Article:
The fundamental idea of Laser Wakefield Acceleration (LWFA) is reviewed. An ultrafast intense laser pulse drives coherent wakefield with a relativistic amplitude robustly supported by the plasma. While the large amplitude of wakefields involves collective resonant oscillations of the eigenmode of the entire plasma electrons, the wake phase velocity ˜ c and ultrafastness of the laser pulse introduce the wake stability and rigidity. A large number of worldwide experiments show a rapid progress of this concept realization toward both the high-energy accelerator prospect and broad applications. The strong interest in this has been spurring and stimulating novel laser technologies, including the Chirped Pulse Amplification, the Thin Film Compression, the Coherent Amplification Network, and the Relativistic Mirror Compression. These in turn have created a conglomerate of novel science and technology with LWFA to form a new genre of high field science with many parameters of merit in this field increasing exponentially lately. This science has triggered a number of worldwide research centers and initiatives. Associated physics of ion acceleration, X-ray generation, and astrophysical processes of ultrahigh energy cosmic rays are reviewed. Applications such as X-ray free electron laser, cancer therapy, and radioisotope production etc. are considered. A new avenue of LWFA using nanomaterials is also emerging.

  7. Laser acceleration

    International Nuclear Information System (INIS)

    Tajima, T.; Nakajima, K.; Mourou, G.

    2017-01-01

    The fundamental idea of LaserWakefield Acceleration (LWFA) is reviewed. An ultrafast intense laser pulse drives coherent wakefield with a relativistic amplitude robustly supported by the plasma. While the large amplitude of wake fields involves collective resonant oscillations of the eigenmode of the entire plasma electrons, the wake phase velocity ∼ c and ultra fastness of the laser pulse introduce the wake stability and rigidity. A large number of worldwide experiments show a rapid progress of this concept realization toward both the high-energy accelerator prospect and broad applications. The strong interest in this has been spurring and stimulating novel laser technologies, including the Chirped Pulse Amplification, the Thin Film Compression, the Coherent Amplification Network, and the Relativistic Mirror Compression. These in turn have created a conglomerate of novel science and technology with LWFA to form a new genre of high field science with many parameters of merit in this field increasing exponentially lately. This science has triggered a number of worldwide research centers and initiatives. Associated physics of ion acceleration, X-ray generation, and astrophysical processes of ultrahigh energy cosmic rays are reviewed. Applications such as X-ray free electron laser, cancer therapy, and radioisotope production etc. are considered. A new avenue of LWFA using nano materials is also emerging.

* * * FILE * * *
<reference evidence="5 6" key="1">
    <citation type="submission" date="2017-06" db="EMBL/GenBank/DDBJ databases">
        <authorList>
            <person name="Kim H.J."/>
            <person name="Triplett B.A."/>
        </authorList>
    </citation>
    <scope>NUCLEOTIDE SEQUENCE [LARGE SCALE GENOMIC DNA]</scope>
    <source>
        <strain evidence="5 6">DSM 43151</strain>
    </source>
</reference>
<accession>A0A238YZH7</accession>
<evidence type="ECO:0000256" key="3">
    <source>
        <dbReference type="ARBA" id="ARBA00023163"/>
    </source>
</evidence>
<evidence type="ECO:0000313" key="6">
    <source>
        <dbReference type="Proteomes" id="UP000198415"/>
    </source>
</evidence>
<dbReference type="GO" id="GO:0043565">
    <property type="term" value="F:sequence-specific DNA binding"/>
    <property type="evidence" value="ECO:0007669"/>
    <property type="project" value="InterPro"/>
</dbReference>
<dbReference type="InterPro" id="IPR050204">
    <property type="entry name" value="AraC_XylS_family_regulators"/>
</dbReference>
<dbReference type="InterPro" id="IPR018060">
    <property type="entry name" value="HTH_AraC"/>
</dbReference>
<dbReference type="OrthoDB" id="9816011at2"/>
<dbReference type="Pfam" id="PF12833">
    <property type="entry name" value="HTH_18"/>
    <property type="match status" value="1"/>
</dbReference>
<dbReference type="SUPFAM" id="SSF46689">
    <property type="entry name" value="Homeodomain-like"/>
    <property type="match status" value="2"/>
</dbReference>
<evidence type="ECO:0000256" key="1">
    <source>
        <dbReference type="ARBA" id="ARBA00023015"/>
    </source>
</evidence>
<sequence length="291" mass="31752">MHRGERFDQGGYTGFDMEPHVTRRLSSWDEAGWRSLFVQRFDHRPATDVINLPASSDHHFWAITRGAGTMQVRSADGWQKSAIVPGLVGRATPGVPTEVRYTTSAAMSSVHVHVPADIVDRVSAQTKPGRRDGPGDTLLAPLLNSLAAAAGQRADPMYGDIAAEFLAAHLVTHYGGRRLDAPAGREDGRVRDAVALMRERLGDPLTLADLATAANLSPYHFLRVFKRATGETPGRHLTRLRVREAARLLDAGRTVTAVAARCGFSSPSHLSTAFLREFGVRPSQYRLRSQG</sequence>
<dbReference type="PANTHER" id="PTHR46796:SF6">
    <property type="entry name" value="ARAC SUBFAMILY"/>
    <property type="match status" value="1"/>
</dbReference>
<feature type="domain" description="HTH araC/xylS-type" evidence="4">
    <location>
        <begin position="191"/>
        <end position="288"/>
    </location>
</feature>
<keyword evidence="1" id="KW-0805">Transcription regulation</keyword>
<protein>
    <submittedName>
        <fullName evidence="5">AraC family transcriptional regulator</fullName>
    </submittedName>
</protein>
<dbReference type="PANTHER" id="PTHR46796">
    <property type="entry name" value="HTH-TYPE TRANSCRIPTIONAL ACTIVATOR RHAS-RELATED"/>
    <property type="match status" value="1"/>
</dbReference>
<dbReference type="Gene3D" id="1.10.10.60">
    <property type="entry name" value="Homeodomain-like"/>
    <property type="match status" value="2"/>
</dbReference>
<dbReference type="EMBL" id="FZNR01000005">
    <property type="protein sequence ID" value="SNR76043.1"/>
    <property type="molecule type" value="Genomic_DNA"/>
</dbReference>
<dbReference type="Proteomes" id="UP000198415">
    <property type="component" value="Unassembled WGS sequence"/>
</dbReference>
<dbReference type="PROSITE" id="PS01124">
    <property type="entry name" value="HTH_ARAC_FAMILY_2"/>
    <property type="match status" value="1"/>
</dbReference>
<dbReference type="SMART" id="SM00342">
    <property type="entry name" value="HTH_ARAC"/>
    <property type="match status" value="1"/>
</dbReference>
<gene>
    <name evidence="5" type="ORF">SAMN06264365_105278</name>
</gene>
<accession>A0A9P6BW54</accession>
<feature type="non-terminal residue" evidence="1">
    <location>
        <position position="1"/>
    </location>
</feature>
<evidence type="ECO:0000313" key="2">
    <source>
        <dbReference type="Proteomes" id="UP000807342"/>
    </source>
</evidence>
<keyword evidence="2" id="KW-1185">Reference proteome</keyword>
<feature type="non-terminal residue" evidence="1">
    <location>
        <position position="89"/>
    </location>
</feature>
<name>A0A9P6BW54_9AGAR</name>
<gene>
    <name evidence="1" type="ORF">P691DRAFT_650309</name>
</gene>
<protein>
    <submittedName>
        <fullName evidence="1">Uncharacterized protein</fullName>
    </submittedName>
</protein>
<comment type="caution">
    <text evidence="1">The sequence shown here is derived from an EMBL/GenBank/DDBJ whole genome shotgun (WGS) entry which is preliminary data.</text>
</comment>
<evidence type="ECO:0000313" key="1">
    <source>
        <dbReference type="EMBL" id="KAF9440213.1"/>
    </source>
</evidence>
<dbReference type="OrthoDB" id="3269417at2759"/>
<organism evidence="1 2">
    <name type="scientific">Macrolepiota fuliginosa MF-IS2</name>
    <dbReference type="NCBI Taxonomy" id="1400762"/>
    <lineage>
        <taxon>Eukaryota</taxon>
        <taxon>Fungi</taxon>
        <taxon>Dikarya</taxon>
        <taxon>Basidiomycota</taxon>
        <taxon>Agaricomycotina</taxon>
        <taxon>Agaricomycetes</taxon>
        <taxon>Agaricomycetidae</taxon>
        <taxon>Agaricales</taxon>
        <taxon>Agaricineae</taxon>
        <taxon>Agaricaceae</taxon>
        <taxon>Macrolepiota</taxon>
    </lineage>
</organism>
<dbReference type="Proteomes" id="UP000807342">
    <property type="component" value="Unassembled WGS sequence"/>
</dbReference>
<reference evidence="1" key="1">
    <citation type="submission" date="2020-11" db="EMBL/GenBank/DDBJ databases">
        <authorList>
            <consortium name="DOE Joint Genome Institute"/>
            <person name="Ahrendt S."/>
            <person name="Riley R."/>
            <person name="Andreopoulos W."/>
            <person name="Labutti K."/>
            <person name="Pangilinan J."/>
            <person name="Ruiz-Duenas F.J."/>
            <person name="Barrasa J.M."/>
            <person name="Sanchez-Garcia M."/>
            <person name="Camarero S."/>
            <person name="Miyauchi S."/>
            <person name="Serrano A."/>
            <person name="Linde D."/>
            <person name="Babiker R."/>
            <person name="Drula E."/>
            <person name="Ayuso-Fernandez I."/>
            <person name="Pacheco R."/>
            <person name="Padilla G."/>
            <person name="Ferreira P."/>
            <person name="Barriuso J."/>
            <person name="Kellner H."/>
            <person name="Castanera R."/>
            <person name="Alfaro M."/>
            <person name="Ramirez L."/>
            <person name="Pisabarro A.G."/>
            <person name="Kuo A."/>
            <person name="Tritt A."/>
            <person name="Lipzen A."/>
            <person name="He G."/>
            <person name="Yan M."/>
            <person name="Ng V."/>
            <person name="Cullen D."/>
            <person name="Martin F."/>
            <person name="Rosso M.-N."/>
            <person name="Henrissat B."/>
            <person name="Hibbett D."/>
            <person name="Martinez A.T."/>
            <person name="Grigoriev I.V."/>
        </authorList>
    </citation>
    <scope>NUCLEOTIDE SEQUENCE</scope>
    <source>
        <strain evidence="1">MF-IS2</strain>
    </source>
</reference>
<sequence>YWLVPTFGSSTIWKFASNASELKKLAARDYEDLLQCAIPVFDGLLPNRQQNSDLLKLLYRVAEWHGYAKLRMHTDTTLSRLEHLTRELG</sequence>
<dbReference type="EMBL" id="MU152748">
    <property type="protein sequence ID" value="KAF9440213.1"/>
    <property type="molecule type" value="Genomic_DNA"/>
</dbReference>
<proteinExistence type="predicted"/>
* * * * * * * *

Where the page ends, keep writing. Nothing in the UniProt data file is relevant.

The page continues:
8. Closed-loop wavelength stabilization of an optical parametric oscillator as a front end of a high-power iodine laser chain

    Czech Academy of Sciences Publication Activity Database

    Král, Lukáš

    2007-01-01

    Roč. 78, č. 5 (2007), 053104/1-053104/5 ISSN 0034-6748 R&D Projects: GA MŠk(CZ) LC528; GA ČR GA202/06/0814 Grant - others:LASERLAB-EUROPE(XE) RII3-CT-2003-506350 Program:FP6 Institutional research plan: CEZ:AV0Z10100523 Keywords : gas lasers * optical parametric oscillators * nonlinear optics Subject RIV: BH - Optics, Masers, Lasers Impact factor: 1.384, year: 2007

  9. Coupled optical resonance laser locking

    CSIR Research Space (South Africa)

    Burd, CC

    2014-10-01

    Full Text Available We have demonstrated simultaneous laser frequency stabilization of a UV and IR laser, to coupled transitions of ions in the same spectroscopic sample, by detecting only the absorption of the UV laser. Separate signals for locking the different...

  10. Influence of different temperatures on the thermal fatigue behavior and thermal stability of hot-work tool steel processed by a biomimetic couple laser technique

    Science.gov (United States)

    Meng, Chao; Zhou, Hong; Zhou, Ying; Gao, Ming; Tong, Xin; Cong, Dalong; Wang, Chuanwei; Chang, Fang; Ren, Luquan

    2014-04-01